Monday, December 05, 2005

Potty Talk

This little gem isn't my story, but I cherish it so much I decided to pass it on. The reason I thought of it is that I was reading a blog that I visit regularly and the writer recounted an event told to her by her elderly aunt. Apparently long ago, the writer's great-aunt's mother once painted the toilet seat. (No color was mentioned--it was probably white--but in my mental picture the color is blue [!].) And this lady-who-painted-the-toilet-seat had kids. But she hadn't told the kids about it and one of the young girls went in and didn't look and sat down on the paint.
8 ^ )
And then the daddy swiftly carried the girl out to the back yard and cleaned her tail off with turpentine. And the victim still finds it a mystery why the mother didn't do the cleaning rather than the dad. My personal suspicion is that the mom was so far IN THE DOGHOUSE for painting the stupid toilet seat without warning anyone that she was ashamed to see the light of day.

Anyway, that is not my story either, and it is also not the main story I mean to recount. The first one was just a warm-up, because it immediately reminded me of something else.

My mother-in-law grew up in a great big Victorian house in a tiny town in upstate New York. Her father had a business which he ran out of the ground floor of the house, but the place was big enough that the whole family lived on the second floor (and above). They had room for extra family members, so mom-in-law's grandmother lived with them, too. One night my mom-in-law woke up needing to go potty. She padded down the long, dark hall to the bathroom, and didn't turn the light on in order not to wake anyone in adjacent rooms. She got to the toilet, sat down, and to her surprise sat on her grandma, who was already using the toilet in the dark.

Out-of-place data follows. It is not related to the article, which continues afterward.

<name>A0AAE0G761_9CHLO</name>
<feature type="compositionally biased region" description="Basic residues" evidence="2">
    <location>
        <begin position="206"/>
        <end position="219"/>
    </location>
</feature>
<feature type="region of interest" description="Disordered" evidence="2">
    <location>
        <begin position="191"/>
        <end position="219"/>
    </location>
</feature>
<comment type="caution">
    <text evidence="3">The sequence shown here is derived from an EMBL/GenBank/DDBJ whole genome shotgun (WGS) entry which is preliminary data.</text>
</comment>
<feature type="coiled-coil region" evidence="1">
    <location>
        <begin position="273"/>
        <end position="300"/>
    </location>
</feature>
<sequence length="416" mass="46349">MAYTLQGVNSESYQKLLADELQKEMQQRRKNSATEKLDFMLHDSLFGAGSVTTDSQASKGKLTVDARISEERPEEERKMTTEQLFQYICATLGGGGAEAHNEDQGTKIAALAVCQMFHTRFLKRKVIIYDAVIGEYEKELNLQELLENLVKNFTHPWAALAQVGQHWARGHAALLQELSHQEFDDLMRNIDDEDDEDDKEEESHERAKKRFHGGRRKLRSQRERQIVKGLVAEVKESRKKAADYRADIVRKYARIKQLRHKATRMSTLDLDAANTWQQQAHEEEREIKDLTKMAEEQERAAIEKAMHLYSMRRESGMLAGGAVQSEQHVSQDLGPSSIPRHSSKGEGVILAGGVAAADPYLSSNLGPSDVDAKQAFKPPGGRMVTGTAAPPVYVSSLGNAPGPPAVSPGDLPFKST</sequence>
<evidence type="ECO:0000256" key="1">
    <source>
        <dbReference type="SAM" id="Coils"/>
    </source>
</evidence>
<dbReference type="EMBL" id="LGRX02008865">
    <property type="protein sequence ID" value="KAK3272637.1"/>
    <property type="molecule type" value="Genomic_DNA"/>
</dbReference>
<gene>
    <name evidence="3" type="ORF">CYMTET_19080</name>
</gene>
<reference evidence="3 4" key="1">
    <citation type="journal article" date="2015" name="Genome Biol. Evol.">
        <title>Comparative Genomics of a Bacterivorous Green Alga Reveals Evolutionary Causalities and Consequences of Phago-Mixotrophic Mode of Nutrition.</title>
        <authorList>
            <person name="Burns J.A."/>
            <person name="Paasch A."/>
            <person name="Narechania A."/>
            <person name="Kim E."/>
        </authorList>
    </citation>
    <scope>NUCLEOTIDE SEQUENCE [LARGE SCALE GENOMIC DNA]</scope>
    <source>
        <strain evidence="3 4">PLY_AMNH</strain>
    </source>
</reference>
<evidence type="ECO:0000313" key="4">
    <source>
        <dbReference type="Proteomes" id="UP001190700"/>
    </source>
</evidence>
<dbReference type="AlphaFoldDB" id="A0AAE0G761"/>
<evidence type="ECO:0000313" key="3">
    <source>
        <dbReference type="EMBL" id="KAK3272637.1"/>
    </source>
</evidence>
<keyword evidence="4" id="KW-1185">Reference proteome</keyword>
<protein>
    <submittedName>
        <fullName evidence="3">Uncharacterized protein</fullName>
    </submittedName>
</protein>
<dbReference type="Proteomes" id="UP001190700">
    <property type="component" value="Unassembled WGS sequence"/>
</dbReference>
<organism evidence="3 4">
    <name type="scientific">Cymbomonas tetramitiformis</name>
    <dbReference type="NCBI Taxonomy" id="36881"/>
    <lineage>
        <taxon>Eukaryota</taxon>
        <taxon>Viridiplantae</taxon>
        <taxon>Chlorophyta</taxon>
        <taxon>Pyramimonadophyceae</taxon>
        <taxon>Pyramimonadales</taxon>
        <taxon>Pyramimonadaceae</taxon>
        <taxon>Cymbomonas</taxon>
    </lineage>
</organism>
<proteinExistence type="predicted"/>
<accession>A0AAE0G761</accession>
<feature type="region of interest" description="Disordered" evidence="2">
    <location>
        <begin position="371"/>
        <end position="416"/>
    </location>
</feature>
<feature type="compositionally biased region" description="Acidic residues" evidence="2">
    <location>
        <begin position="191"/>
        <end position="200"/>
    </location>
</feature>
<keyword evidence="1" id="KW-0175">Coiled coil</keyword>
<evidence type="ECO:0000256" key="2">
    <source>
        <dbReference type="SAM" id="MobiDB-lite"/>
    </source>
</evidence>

8 ^ )

When my mother-in-law told me this story I laughed so hard I cried and almost gave myself an asthma attack. And every time I remember it, I still howl.

And there's one more little tidbit: when the grandma lived on a farm (I think it was the same grandma), my mother-in-law stealthily "borrowed" grandma's special ring. Unlike the big house, this farmhouse had no indoor facilities; instead, there was an outhouse. Mom-in-law went to use the outhouse, then went back to the house. And suddenly she realized the ring had fallen off in the privy. To this day she has not forgiven herself. But this is also probably why she is very kind to her own grandchildren when they do inexcusably stupid things.

(You have to wonder how this particular grandma/toilet karma got incurred.)


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